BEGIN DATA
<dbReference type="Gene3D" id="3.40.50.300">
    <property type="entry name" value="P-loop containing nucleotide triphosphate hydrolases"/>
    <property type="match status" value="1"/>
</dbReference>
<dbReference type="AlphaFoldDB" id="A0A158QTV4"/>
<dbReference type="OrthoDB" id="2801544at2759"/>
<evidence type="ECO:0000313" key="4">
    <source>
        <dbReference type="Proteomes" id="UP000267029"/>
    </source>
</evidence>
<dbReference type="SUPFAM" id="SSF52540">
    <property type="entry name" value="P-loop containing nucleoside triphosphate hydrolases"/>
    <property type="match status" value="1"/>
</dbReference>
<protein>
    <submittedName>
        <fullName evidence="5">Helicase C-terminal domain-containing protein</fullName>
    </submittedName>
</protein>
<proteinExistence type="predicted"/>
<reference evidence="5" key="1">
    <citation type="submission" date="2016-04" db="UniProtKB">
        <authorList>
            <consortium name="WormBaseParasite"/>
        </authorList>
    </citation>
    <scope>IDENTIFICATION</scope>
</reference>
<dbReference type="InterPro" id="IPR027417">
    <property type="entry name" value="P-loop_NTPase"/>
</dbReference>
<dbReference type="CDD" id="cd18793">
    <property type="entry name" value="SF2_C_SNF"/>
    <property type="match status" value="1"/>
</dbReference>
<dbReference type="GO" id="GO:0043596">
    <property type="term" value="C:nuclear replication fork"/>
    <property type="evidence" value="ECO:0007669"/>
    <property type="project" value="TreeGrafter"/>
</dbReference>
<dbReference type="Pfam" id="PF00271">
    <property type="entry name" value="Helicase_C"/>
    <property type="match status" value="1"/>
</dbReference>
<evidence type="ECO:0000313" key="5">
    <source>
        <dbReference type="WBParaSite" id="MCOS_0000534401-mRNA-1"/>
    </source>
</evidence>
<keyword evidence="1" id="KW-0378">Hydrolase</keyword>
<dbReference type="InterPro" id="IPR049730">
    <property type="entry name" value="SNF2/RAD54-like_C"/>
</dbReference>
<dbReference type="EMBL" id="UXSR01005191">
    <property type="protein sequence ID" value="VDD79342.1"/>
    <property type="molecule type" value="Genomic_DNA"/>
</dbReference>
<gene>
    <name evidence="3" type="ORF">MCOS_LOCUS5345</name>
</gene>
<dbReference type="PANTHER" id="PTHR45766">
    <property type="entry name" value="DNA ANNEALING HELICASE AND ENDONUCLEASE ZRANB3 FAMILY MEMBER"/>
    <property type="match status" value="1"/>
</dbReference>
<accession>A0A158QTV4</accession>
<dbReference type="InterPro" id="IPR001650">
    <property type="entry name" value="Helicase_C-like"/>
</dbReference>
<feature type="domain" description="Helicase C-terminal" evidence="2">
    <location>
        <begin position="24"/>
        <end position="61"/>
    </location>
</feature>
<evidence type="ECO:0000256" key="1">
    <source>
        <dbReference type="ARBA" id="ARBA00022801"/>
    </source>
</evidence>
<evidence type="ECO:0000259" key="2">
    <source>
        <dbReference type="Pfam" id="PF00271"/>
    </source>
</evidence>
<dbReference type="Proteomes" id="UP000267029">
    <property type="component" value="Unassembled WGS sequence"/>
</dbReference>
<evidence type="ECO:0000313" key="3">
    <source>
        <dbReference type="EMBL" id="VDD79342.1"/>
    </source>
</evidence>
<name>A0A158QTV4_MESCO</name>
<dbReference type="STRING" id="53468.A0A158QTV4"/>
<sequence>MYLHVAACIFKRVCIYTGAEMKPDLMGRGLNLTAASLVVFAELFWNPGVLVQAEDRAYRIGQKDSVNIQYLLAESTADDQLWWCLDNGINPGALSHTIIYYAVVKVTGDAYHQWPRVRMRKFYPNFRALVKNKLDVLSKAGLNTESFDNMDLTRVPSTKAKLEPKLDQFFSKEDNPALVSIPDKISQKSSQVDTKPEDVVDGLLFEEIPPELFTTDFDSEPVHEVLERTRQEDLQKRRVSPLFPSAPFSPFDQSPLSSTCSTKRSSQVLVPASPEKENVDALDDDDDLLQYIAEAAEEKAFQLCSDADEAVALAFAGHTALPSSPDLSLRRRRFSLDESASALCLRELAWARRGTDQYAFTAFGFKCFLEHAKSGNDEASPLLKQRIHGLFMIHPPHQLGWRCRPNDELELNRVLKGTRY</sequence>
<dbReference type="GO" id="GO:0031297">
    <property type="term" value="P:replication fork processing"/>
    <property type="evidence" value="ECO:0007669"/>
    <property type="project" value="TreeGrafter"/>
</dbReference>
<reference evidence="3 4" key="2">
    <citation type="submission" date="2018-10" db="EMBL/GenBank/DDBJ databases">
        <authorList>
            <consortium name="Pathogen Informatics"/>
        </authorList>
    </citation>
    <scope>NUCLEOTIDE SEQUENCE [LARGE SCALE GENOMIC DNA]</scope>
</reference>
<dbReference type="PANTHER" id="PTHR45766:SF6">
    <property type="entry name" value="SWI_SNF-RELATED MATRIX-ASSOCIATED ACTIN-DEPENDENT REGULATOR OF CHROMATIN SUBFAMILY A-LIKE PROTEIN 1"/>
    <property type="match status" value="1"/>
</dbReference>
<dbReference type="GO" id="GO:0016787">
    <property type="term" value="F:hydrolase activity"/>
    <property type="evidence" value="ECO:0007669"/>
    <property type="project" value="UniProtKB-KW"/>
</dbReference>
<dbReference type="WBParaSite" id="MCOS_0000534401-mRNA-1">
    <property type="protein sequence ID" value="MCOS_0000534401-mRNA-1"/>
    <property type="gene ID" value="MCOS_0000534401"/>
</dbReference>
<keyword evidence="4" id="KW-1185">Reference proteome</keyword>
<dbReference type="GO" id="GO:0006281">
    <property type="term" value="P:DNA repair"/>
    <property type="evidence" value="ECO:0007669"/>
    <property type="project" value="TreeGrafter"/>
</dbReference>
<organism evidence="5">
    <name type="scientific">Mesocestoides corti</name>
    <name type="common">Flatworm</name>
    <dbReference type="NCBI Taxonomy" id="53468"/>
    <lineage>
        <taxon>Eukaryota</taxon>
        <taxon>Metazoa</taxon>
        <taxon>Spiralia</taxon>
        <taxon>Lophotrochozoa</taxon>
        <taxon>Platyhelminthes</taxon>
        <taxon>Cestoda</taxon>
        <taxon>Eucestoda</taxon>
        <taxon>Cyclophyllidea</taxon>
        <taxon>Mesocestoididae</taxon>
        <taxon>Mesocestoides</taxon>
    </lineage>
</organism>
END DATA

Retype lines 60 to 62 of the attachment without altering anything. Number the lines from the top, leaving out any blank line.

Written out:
    <name evidence="3" type="ORF">MCOS_LOCUS5345</name>
</gene>
<dbReference type="PANTHER" id="PTHR45766">